Absolutely! Our make-up and hair team from India and UK was brilliant. We had Adhuna Bhabani Akhtar from BBlunt and Natasha Nischol from Fat Mu. We had a great prosthetics team including Mark Coulier from the UK. Then there was Arjun Bhasin who did the costumes. I think all these three departments – makeup, prosthetics and costumes did such a great job, that they made the characters evolve with age. Also, the film is shot by Ravi K Chandran who is a maestro. He added so much to the film with every frame that I’m eternally going to be his fan.
How did you zero in on a very fictional script that takes you thirty years ahead?
The fact that the story moves 30 years ahead comes from my interest in hyper-real. I like highly fictionalized stuff. I think film as a medium has no boundaries. That is the beauty of filmmaking where I can go as fantastical as I want to. There are characters that are rooted and believable, and then I can take the audience on a roller coaster ride if I want to. I find that exciting about filmmaking, where I have no boundaries and there is nothing to stop me from saying the things that I have said in the film. A situation where you are sleeping one day and wake up to not find yourself in the same bed is something that filmmaking and storytelling allow you to do.
A situation where you are sleeping one day and wake up to not find yourself in the same bed is something that filmmaking and storytelling allow you to do
In such cases what are the challenges that lay in making the audience connect with the story?
I think it is the seed of what you want to say. If your characters are rooted and believable, then the audiences are a beautiful entry because they are so loving and giving, that they’ll go with it. As long as they buy the characters and these characters are able to emotionally touch some chord that the audience can relate to. Eventually, we have seen all kinds of love stories and have seen them done in different ways with various conflicts. So what am I going to do as a filmmaker is what matters. Essentially I’m telling a sweet and simple straightforward story, but I have packaged it in an extraordinary world. And I think that is very challenging as an artist for me. Which is why I want to push those boundaries.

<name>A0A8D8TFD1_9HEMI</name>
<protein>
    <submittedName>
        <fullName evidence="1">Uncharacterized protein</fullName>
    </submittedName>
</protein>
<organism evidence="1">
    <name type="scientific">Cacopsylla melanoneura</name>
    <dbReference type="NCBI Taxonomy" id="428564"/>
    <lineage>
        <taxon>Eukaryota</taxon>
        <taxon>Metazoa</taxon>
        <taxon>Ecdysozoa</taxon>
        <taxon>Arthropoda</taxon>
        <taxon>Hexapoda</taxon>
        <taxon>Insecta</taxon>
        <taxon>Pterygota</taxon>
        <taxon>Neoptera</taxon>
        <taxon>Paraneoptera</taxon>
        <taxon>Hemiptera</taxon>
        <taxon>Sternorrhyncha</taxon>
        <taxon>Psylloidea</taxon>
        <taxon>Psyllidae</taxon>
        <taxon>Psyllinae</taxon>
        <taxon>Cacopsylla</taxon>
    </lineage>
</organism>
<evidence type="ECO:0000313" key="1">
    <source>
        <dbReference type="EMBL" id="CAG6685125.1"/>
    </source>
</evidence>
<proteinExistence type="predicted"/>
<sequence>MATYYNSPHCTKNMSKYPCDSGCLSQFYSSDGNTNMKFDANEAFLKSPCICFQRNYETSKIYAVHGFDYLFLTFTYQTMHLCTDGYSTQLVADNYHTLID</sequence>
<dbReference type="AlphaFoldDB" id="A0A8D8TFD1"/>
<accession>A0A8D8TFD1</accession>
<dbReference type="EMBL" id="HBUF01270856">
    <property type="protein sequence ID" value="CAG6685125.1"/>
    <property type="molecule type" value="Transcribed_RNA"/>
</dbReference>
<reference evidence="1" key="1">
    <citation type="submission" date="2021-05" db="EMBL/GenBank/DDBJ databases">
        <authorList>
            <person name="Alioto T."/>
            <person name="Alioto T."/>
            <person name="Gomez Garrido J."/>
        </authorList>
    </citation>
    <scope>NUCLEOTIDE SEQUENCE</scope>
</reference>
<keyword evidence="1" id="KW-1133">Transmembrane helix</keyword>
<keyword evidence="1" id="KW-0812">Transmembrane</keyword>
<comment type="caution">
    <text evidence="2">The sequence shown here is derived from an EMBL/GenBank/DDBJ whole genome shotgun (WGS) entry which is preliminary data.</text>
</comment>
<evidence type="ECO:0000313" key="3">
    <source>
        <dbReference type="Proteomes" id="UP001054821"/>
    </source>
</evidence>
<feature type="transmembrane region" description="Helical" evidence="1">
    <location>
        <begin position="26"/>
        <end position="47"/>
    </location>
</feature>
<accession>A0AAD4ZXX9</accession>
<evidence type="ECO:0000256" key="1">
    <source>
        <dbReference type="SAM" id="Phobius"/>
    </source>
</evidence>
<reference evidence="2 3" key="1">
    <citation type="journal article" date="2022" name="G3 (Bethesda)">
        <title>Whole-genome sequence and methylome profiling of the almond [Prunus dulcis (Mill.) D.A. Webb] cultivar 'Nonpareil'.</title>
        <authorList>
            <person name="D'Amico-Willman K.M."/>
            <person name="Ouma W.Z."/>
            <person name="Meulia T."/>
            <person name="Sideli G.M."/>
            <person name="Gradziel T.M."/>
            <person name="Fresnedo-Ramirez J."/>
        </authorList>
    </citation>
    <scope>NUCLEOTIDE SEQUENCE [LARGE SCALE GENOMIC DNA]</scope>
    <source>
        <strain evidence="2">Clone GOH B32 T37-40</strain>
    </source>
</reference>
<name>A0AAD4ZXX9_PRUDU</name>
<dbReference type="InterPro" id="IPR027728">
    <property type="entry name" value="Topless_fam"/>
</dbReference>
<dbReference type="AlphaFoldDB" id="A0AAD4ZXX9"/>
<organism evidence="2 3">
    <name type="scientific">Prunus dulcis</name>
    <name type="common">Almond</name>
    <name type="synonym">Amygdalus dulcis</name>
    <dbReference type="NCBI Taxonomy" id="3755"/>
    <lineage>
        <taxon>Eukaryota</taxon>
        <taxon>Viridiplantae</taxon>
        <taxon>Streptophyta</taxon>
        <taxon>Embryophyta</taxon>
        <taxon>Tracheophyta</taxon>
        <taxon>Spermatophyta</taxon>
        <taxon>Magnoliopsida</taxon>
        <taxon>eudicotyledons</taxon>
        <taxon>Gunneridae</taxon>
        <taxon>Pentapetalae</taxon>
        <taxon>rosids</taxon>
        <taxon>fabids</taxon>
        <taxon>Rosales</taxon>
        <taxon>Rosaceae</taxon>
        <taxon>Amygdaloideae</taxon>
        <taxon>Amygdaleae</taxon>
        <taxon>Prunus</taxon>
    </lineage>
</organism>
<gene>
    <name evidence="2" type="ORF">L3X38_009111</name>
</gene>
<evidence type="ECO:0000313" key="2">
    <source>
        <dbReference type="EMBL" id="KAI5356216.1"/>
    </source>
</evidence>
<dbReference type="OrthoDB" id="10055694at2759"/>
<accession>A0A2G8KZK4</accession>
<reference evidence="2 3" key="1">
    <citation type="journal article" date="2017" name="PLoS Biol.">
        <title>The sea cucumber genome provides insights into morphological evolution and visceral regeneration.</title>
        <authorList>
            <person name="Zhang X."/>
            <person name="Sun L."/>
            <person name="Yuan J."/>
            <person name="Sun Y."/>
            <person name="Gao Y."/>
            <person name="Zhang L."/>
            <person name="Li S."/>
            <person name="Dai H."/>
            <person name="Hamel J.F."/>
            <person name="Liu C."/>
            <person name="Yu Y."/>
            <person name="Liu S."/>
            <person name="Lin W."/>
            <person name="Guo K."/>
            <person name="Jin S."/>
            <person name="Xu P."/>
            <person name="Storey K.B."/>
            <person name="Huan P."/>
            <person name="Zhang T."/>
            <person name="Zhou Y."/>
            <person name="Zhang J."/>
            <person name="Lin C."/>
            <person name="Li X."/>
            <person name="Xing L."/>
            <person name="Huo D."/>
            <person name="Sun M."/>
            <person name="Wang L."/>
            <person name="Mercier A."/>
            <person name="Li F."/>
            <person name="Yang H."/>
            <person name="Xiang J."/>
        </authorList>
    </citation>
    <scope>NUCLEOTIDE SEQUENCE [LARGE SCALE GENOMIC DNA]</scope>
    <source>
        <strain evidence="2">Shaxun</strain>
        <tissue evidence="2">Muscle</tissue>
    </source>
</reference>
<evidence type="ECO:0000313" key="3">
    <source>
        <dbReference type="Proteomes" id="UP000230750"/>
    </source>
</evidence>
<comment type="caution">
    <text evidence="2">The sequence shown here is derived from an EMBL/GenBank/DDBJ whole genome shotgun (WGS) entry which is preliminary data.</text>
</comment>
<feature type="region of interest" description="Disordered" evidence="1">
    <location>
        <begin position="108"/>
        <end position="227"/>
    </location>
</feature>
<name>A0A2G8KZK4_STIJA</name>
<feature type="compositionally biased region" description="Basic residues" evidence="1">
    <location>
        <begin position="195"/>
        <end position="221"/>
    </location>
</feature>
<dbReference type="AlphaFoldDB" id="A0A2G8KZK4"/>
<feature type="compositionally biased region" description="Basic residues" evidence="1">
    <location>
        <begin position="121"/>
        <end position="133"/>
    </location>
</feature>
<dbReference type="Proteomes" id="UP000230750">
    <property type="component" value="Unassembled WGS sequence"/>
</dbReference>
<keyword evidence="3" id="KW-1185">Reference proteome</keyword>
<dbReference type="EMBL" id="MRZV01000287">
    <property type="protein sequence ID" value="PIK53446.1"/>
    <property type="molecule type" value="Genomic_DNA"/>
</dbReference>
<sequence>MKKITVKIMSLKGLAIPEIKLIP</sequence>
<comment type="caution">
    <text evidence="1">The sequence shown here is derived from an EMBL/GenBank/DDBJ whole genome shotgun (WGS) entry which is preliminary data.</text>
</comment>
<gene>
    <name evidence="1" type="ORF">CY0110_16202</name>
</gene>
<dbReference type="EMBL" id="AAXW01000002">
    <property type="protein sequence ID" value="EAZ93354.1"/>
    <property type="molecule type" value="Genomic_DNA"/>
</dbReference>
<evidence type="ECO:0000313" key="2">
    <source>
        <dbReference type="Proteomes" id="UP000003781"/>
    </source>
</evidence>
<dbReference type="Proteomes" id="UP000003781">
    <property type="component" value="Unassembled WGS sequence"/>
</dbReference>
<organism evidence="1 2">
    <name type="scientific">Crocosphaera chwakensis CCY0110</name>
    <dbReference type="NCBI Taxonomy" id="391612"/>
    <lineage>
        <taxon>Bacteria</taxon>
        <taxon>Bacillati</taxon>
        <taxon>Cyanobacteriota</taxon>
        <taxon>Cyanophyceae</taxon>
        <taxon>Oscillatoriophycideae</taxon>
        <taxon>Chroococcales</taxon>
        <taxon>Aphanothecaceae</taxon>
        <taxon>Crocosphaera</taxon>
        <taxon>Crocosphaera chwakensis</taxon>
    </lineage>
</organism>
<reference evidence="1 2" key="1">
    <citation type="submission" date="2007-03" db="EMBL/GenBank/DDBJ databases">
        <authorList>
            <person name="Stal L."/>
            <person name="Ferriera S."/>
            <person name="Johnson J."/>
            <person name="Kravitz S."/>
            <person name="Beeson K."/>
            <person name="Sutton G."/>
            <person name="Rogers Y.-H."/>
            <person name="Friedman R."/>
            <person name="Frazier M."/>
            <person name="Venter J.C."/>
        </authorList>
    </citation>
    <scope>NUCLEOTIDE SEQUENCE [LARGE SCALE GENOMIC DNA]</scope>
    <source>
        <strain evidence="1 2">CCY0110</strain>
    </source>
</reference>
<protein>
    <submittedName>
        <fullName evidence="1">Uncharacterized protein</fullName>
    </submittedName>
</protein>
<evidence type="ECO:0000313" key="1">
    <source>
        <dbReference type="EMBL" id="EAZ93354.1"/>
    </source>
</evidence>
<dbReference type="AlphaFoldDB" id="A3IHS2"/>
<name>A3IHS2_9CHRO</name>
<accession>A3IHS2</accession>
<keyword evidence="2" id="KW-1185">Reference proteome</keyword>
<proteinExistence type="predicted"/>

Katrina Kaif and Sidharth Malhotra are coming together for the first time. Why did you think that they would be apt to play Diya and Jai?
I cast Sidharth first, before anybody else. I had seen Hasee Toh Phasee and I found him to be very earnest. He is handsome and love stories require handsome romantic heroes. He fit into it. And with Sidharth, I could mould him because he is relatively new. He is neutral and so I could inject him with a lot of my character and try to find a beautiful balance between Sidharth and Jai. After watching Hasee Toh Phasee, I knew that he could act. And then there was a softness and bholapan (innocence) in his face and eyes that really fit Jai.
Once I got him on board, I was looking for the perfect female lead. And Karan Johar suggested Katrina. I remember speaking to Zoya (Akhtar, director) who had done Zindagi Na Milegi Dobara with her. She spoke really highly of Katrina. At that time, I hadn’t seen too many of Katrina’s films. When I saw Zindagi… I loved her. After seeing Raajneeti, I realized that no one has really portrayed her in the way that I would like to. I remember going to her house for the narration and before the narration began, she was sitting there without any makeup and talking to her staff in Hindi. I couldn’t believe that she has worked for ten years and no one has seen this lovely real side of her. Nobody has ever seen the real Katrina Kaif. So I thought that with Sidharth and Katrina, the pairing would be really fresh and the characters of Jai and Diya would be portrayed really nicely. And I think they both have done a wonderful job.